With an ominous oncologist’s report hanging over his head, Hugo decides to get away for a bit, to a conference in Paris. There, a new romance blooms and Hugo finds himself wondering if growing old in Paris might be the perfect antidote to the drama he left behind in New York. Unflinching, witty, and urbane as ever, Louis Begley delivers a spot-on satire of the world of New York’s aging elite, and uncovers the unexpected delights a late-in-life change can offer.
After four decades of what he believes to be a happy, healthy partnership, Hugo Gardner’s world is overturned when he learns that his wife, Valerie, is not only requesting a divorce but has left him for a younger, more vital man. Hugo, an octogenarian political writer and retired journalist for Time, must rethink the way he’s lived, and reassess how he’d like to spend his remaining years.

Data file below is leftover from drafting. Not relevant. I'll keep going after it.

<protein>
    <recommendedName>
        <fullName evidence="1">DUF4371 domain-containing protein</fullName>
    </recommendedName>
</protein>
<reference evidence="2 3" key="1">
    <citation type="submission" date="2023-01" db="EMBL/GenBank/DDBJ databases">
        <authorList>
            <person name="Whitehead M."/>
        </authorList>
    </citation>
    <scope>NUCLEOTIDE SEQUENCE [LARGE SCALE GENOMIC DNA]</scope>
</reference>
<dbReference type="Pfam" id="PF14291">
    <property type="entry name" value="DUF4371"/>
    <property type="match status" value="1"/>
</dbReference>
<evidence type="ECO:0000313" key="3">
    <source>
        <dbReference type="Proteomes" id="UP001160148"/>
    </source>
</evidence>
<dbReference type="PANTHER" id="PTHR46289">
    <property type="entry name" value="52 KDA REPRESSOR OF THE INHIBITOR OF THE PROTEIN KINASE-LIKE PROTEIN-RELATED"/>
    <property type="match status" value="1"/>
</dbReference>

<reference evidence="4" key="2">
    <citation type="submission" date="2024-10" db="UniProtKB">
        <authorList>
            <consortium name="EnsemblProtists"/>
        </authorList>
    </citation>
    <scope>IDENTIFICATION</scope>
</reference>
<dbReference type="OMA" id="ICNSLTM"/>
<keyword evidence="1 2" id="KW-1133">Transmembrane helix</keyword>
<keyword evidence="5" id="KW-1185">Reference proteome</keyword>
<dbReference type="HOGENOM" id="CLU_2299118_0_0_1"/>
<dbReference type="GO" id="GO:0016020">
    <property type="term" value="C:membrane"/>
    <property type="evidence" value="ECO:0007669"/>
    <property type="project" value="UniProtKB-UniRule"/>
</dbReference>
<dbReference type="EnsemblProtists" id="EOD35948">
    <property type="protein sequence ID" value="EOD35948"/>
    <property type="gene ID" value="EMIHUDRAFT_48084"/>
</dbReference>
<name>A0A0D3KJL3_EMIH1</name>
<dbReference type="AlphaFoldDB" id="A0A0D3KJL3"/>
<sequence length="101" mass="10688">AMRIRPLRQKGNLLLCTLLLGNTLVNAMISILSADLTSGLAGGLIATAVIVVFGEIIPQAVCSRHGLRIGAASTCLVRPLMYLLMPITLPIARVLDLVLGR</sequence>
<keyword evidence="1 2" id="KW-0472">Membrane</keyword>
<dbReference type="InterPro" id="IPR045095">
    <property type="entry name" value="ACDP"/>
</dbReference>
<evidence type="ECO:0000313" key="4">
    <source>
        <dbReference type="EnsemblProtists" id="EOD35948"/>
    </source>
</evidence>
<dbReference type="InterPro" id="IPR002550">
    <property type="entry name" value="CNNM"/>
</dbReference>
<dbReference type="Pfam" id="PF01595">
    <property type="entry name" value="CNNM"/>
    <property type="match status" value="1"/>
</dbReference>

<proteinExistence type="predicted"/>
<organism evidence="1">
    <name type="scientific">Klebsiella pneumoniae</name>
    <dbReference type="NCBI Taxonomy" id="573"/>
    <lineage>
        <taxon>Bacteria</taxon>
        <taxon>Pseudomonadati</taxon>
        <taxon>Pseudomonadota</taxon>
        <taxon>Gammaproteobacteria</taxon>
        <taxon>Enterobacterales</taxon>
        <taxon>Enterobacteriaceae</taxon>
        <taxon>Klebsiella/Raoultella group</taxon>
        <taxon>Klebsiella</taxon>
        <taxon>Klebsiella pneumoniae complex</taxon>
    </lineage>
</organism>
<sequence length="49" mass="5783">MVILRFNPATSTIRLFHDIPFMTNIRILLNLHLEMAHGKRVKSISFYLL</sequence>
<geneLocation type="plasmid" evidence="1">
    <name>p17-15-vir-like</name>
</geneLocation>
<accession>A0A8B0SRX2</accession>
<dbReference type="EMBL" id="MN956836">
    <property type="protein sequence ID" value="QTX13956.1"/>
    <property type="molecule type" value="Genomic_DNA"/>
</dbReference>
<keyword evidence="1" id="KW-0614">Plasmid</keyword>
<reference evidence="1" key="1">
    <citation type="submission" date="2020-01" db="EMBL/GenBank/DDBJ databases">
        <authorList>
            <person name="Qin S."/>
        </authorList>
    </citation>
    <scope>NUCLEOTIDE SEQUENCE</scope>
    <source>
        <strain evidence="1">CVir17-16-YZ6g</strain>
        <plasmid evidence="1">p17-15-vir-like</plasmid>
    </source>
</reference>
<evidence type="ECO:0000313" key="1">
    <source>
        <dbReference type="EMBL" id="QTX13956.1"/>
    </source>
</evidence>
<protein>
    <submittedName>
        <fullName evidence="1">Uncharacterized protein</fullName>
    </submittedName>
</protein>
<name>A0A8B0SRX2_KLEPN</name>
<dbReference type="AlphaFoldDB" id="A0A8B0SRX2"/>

Reconsidering past relationships in his mind, with years of distance, Hugo begins to see things in a new light: Valerie, whose youth and ambition eventually came between them; his children, whose support might be more financially than emotionally motivated; and his friends, who, like him are rapidly aging before his very eyes.